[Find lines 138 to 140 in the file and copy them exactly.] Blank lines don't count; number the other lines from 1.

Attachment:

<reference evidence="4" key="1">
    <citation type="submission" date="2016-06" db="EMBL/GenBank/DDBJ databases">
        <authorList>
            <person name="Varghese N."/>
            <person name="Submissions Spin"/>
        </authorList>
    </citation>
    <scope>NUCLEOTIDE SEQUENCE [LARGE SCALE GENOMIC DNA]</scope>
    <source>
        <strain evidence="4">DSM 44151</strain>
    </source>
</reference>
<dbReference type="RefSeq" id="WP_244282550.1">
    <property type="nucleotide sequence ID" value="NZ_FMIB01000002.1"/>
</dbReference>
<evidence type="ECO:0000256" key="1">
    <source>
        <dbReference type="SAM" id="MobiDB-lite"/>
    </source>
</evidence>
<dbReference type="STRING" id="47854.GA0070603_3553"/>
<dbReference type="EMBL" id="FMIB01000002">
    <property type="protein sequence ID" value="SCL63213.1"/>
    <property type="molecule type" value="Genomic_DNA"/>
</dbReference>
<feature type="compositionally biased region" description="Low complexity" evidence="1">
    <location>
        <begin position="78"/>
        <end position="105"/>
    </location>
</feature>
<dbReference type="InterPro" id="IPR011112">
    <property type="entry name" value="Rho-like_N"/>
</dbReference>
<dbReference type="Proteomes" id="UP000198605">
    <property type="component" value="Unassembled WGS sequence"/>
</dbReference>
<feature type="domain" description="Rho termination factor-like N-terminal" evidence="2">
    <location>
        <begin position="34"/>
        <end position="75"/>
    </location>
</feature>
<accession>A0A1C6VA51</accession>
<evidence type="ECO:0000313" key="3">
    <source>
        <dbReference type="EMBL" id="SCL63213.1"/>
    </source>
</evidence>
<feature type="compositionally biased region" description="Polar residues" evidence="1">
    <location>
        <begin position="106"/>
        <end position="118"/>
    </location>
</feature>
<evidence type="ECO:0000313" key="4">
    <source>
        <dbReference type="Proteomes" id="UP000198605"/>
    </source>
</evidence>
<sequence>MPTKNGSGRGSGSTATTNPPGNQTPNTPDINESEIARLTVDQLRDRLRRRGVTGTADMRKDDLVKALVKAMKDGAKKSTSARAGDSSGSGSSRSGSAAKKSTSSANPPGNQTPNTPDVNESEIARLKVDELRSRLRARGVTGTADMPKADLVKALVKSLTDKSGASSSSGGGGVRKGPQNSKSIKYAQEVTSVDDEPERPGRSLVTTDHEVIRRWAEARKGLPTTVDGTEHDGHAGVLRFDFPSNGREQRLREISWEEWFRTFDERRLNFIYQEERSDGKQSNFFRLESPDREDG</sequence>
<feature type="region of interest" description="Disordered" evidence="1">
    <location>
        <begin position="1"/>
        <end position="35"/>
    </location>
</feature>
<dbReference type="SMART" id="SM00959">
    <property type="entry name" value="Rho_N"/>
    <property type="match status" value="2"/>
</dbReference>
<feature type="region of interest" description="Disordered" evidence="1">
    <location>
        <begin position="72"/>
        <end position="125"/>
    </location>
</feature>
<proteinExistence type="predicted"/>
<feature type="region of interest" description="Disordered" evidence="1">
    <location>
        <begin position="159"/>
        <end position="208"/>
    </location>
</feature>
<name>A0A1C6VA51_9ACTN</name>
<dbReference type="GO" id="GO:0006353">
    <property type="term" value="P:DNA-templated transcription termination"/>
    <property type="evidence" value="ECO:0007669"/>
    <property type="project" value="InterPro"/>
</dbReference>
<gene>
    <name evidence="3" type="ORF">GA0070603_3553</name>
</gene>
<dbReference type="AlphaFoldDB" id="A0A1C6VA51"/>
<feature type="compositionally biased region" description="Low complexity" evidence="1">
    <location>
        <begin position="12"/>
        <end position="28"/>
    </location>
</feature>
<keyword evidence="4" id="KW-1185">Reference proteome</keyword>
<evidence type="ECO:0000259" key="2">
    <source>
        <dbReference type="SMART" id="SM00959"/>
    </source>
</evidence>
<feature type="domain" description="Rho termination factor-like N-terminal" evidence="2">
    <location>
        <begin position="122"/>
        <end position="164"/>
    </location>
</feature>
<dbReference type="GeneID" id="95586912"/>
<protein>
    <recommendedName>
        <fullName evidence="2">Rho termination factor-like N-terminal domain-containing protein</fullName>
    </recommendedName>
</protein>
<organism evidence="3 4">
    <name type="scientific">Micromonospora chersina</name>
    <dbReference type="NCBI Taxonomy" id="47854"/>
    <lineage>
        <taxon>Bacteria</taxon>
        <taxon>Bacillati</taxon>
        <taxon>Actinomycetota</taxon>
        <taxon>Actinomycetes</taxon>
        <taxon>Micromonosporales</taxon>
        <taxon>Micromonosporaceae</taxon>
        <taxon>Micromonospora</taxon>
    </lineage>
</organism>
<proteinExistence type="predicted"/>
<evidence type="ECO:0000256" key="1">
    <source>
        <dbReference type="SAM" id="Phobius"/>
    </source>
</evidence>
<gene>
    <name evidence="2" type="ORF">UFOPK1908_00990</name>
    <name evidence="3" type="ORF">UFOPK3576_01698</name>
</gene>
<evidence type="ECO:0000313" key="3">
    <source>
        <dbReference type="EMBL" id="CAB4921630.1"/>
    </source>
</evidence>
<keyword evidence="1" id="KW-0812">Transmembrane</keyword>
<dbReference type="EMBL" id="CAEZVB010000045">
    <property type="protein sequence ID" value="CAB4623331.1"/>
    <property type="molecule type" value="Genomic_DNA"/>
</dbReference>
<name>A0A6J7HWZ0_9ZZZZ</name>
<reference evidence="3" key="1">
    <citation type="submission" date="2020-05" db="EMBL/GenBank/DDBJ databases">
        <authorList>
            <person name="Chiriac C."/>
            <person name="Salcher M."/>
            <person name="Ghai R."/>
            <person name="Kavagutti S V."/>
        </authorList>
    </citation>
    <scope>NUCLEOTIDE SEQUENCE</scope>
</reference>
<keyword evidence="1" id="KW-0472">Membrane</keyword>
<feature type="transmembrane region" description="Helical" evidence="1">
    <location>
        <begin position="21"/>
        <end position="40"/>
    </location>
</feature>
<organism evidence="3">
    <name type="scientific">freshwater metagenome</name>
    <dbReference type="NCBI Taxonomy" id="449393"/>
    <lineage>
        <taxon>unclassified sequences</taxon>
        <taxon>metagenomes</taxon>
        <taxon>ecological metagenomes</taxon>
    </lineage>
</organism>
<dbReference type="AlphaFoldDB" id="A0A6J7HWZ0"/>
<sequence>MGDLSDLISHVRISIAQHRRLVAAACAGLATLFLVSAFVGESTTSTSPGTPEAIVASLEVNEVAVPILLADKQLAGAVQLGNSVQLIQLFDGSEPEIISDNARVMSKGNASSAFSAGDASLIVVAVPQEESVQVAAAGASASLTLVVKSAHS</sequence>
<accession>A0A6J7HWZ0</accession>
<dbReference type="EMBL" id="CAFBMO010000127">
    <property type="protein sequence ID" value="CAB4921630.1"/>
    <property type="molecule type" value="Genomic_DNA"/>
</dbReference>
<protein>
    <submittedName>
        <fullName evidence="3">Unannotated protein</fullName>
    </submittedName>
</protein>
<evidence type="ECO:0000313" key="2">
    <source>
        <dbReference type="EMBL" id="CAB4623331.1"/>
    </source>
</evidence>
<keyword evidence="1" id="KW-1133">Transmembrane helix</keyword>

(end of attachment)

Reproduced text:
<gene>
    <name evidence="2" type="ORF">UFOPK1908_00990</name>
    <name evidence="3" type="ORF">UFOPK3576_01698</name>